A key reason for the appeal of BNPL programs to consumers, especially the younger demographic groups that favor it, is the contained, structured nature of the plans, versus the revolving debt structure of credit cards, according to Erin McCune, expert partner in payments at Bain & Co.

How BNPL players stack up for customer satisfaction

How, then, did three traditional providers beat out specialized BNPL providers on the customer service front? The answer points suggests that more traditional institutions could make further inroads on BNPL volume.

Bottom line: There’s more to BNPL success than product innovation and buzz — something the study seems designed to draw out.

J.D. Power researchers asked consumers who have used buy now, pay later in some form to rank the offerings on six criteria, according to Miles Tullo, managing director of banking and payments. The six metrics have differing weightings, which the firm treats as proprietary. The metrics included:

  1. Quality of customer support if the consumer has an issue.
  2. Acceptance — being able to make purchases where and when the consumer wants or needs to do so.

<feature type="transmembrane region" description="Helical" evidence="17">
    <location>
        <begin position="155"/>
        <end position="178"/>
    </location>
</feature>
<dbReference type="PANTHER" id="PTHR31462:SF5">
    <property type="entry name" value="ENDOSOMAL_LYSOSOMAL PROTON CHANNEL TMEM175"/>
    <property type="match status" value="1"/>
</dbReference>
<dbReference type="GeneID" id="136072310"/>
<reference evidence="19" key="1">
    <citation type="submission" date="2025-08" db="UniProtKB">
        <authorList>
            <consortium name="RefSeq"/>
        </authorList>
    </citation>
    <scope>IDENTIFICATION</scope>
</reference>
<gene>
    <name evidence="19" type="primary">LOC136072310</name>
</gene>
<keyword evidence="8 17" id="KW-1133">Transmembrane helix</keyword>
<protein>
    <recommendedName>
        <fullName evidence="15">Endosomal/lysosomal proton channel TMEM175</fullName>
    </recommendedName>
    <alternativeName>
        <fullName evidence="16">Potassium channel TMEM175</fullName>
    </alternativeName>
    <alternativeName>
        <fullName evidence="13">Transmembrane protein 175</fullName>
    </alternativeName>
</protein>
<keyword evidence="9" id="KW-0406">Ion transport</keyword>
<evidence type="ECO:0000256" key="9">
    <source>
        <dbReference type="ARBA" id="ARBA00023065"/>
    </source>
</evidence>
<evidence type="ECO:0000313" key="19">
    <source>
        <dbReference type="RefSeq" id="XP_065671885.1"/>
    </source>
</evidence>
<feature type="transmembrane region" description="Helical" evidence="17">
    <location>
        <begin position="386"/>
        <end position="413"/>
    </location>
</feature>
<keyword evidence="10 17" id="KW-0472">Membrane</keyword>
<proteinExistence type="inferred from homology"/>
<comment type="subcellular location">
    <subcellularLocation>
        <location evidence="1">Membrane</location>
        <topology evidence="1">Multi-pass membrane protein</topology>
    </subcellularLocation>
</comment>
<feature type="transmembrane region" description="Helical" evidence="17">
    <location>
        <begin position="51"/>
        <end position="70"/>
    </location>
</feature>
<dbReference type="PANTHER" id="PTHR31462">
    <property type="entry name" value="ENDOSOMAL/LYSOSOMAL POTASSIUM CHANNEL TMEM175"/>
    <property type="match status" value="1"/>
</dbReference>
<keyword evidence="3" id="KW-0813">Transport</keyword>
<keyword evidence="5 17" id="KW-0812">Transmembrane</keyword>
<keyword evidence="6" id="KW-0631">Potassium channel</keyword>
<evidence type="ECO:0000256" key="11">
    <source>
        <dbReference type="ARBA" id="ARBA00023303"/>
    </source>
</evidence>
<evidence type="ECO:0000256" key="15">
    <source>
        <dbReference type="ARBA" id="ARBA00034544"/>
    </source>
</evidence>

3. Perks for making purchases — rewards points, cashback and other incentives.
  4. Reasonableness of terms — how consumers feel about repayment plan structure and details such as fees and interest.
  5. Ability and convenience to review and manage the buy now, pay later relationship digitally.
  6. Security of the consumer’s account information.

Given this mix of criteria, Tullo says it shouldn’t be surprising that American Express came out on top. “American Express has had a long head start on customer service,” for example, he says. This includes deep expertise through both digital and staffed customer service channels.

All three leaders have massive technology budgets overlaying extensive infrastructure originally built to support their card programs, which have been around for decades, Tullo adds in an interview with The Financial Brand.

Read more: Buy Now, Pay Later Needs to Pay Off in 2024

Glitz, Innovation and Acceptance Don’t Do It All

One surprise for Tullo was Apple coming in towards the middle of the ranking.

“Apple tends not to be in the middle on anything,” says Tullo. “But Apple is missing on some of the study dimensions and they need to do a better job in some areas.” (The Apple Card topped the rankings for no-fee cobranded cards in the firm’s 2023 U.S. Credit Card Satisfaction Study.)